A Computational Approach to the Detection and Prediction of (Ir)Regularity in Children's Folk Songs


  • Lorena Mihelac Department of IT and Music, SciDrom lab, Šolski center Novo mesto
  • Janez Povh University of Ljubljana, Faculty of Mechanical Engineering; Institute of Mathematics, Physics and Mechanics
  • Geraint A. Wiggins Vrije Universiteit Brussel; School of Electronic Engineering and Computer Science, Queen Mary University of London




regularity, IDyOM, information content, entropy, children’s folk songs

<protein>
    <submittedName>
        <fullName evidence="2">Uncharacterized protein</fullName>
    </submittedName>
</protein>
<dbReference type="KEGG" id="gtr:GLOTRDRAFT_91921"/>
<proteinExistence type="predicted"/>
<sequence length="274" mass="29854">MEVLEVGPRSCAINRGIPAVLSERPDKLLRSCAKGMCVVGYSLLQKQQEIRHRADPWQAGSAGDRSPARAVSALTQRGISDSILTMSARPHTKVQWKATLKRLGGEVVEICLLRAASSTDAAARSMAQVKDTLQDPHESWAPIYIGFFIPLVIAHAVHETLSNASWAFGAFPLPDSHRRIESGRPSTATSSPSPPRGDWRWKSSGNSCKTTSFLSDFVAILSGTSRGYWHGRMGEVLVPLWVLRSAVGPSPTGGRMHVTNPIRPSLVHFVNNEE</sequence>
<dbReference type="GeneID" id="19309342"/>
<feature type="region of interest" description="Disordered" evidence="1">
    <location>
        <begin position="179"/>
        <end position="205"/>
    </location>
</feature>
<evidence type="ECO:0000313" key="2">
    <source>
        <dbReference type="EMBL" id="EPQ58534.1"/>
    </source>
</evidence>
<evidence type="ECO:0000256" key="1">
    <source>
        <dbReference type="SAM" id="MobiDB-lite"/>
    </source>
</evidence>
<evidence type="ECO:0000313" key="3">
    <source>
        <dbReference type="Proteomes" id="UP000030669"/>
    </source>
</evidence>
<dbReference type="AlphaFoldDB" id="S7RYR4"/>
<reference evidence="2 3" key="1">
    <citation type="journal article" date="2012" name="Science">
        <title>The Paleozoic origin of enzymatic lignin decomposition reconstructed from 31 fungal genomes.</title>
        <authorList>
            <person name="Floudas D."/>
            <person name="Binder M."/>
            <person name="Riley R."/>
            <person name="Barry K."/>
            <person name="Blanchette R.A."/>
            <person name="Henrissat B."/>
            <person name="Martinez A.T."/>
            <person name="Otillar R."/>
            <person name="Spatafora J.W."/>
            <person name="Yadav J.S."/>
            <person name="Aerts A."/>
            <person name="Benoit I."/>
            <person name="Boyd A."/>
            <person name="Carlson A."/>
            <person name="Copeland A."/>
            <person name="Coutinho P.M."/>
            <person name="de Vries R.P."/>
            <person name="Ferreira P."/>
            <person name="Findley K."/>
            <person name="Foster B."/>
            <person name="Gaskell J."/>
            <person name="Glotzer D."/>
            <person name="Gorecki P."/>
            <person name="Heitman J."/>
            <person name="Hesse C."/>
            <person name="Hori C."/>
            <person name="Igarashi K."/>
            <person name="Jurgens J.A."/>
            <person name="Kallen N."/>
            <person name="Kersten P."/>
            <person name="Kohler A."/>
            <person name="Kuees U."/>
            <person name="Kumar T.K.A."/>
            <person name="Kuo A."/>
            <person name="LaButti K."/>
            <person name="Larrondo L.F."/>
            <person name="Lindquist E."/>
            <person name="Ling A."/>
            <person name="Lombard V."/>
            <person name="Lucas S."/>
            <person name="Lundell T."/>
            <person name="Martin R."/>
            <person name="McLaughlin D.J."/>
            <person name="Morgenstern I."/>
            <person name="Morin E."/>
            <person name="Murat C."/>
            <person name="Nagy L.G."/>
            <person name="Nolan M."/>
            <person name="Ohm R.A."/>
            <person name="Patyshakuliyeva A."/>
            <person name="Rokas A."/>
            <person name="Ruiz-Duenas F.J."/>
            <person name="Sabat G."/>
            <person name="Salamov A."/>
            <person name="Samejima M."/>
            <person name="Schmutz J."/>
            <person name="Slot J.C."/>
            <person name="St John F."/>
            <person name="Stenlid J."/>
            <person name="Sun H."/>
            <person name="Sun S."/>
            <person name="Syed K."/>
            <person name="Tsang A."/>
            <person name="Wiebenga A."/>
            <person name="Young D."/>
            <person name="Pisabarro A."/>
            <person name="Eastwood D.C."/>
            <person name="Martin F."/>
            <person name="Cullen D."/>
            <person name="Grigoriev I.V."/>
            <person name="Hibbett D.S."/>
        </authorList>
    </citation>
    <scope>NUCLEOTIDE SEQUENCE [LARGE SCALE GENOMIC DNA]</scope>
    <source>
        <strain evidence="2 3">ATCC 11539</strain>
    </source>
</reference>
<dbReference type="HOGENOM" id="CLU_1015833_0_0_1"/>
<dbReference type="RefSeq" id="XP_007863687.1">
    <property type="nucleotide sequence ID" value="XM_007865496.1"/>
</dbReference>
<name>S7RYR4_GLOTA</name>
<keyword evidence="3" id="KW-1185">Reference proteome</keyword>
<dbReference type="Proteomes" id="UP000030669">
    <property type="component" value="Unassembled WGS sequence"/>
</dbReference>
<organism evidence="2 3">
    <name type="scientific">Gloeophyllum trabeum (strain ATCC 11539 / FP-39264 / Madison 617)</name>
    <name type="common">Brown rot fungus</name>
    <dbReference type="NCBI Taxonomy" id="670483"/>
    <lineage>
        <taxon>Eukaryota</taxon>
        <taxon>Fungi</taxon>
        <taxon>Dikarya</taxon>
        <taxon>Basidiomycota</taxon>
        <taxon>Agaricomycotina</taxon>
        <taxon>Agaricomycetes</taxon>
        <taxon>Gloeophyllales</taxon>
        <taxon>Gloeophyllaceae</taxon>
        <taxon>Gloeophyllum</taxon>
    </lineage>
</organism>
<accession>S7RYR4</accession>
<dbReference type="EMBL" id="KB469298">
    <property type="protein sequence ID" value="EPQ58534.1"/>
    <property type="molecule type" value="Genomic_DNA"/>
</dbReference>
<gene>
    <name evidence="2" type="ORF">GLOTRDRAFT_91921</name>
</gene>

We examine (ir)regularity in the musical structure of 736 monophonic children's folk songs from 22 European countries, by simulating and detecting (ir)regularity with the computational model, IDyOM, and our own algorithm, Ir_Reg, which classifies melodies according to regularity of their musical structure. IDyOM offers a range of viewpoints which allow observation and prediction of various musical features. We used five viewpoints to measure the information content and entropy of musical events in songs. Analysis across the data shows absence of irregular musical structure in children's folk songs from Croatia, Serbia, Turkey, Portugal, Hungary, and Romania. Conversely, absence of regular structure in children's folk songs was found in Great Britain, Norway and Switzerland. Further analysis of (ir)regularity, by individual country, revealed the importance of patterns repeated at pitch in regular songs, and a higher occurrence of transposed repeated patterns in irregular songs. Principal component analysis (PCA) shows the salience of pitch and pitch intervals in the perception of (ir)regular structure. Neither rhythm nor contour affects the perception of regularity. Recurring pulse/meter and arch-like melodic structure were found in the majority of children's folk songs. The study shows that irregularity exists in children's folk songs, and that this genre can be complex.